January 12, 2012
CHS seniors savor their new space
School district opens doors on new senior lounge
A crowd of Cortland High School seniors stood patiently through speeches by their classmates, co-advisor and executive principal Wednesday afternoon before finally entering a room they had waited for: the new Senior Cafe.
The cafe will be a place to meet in the morning and during lunch, have study hall and spend time socializing.
Fashioned from space once occupied by offices adjacent to the cafeteria, the 1,485-square-foot room has eight plush chairs, three round tables on pillars with high-legged chairs, an assortment of other tables, shelf seating along one wall and a counter along another wall with high-legged chairs, against a wall covered with ceramic tile.
About 60 seniors and a few underclassmen watched as class president Jenna Gregory and Vinnie Bellardini, one of the seniors who helped to plan the room, cut a wide purple ribbon across the door.
Gregory and Bellardini urged the seniors to enjoy the space, keep furniture in good condition “because having this is a privilege,” and get to know each other within its walls. Teachers will monitor the room.
“This room is for you,” Executive Principal Gregory Santoro said, adding that it was added to the school out of respect for the Class of 2012’s academic and service accomplishments.
The tables inside were laden with pizza, cookies, fruit and nacho chips. The colors were neon yellow and purple, like the Cortland Crazies cheering section at athletic events.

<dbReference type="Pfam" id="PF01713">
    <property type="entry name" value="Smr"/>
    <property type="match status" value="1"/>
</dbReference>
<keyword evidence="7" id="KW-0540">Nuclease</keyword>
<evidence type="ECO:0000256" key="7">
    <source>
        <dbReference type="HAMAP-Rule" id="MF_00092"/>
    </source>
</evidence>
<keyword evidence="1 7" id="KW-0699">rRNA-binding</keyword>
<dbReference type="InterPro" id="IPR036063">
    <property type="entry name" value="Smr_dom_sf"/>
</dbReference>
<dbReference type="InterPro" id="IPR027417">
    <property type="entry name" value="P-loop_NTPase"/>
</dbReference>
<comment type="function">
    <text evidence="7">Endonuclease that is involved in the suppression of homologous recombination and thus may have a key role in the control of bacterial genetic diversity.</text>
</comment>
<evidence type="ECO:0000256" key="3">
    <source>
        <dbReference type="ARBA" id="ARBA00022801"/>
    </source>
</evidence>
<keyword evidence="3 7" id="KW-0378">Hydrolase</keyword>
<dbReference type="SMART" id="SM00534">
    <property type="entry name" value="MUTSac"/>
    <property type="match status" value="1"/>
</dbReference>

The cafe was constructed as part of the Cortland city school district’s current $41.6 million capital project, which is renovating school buildings to upgrade security, heating and ventilation, construct new offices and classrooms, and add artificial turf and new bleachers and lighting to Moiseichik Stadium.
District officials did not provide a cost for the room itself, as it is part of overall renovations to the Cortland Junior-Senior High School that include new offices, entranceway, roof, teachers’ resource room and heating system.
The cost would include the furniture, the construction of walls and the counter space, and the floor tiles and lighting.
The idea of a social and eating space for seniors attracted some criticism during last spring’s budget hearings, as some members of the public questioned the need for such a thing during tough financial times.
But Santoro said the cafe was added because Superintendent of Schools Larry Spring wanted to do things in the capital project that benefited students.
Teacher Christine Gregory, the class co-advisor and Jenna’s mother, told the crowd that the senior class has the following accomplishments: 20 percent (or 35 to 37 members) belong to National Honor Society, 37 percent taking courses through Tompkins Cortland Community College, 68 seniors taking Advanced Placement courses, a total of 1,345 college credits earned by June.
Five seniors will receive associate degrees from TC3 as they finish high school, and 20 percent will wear an honor cord for community service at commencement, meaning they did at least 150 hours.
“It will be exciting,” Bellardini said as his classmates sat or walked around him. “We’ll watch for overcrowding and bad behavior. Senioritis will really kick in now, because people will hang out here.”
Senior James Van Deuson said he will enjoy eating lunch among classmates, away from middle school students. Katie Sweeney, who plans to paint a mural on one wall with Cassandra Carleton, said the senior class has talked for weeks about the cafe.
Previously, starting in the fall of 2010, seniors could gather before school in the large group instruction room.
One wall has space that could hold a flat-screen television set, although Santoro said it is undecided whether one will be placed there.
Christine Gregory said a class gift will purchase a sign to hang outside the door on the cafeteria.
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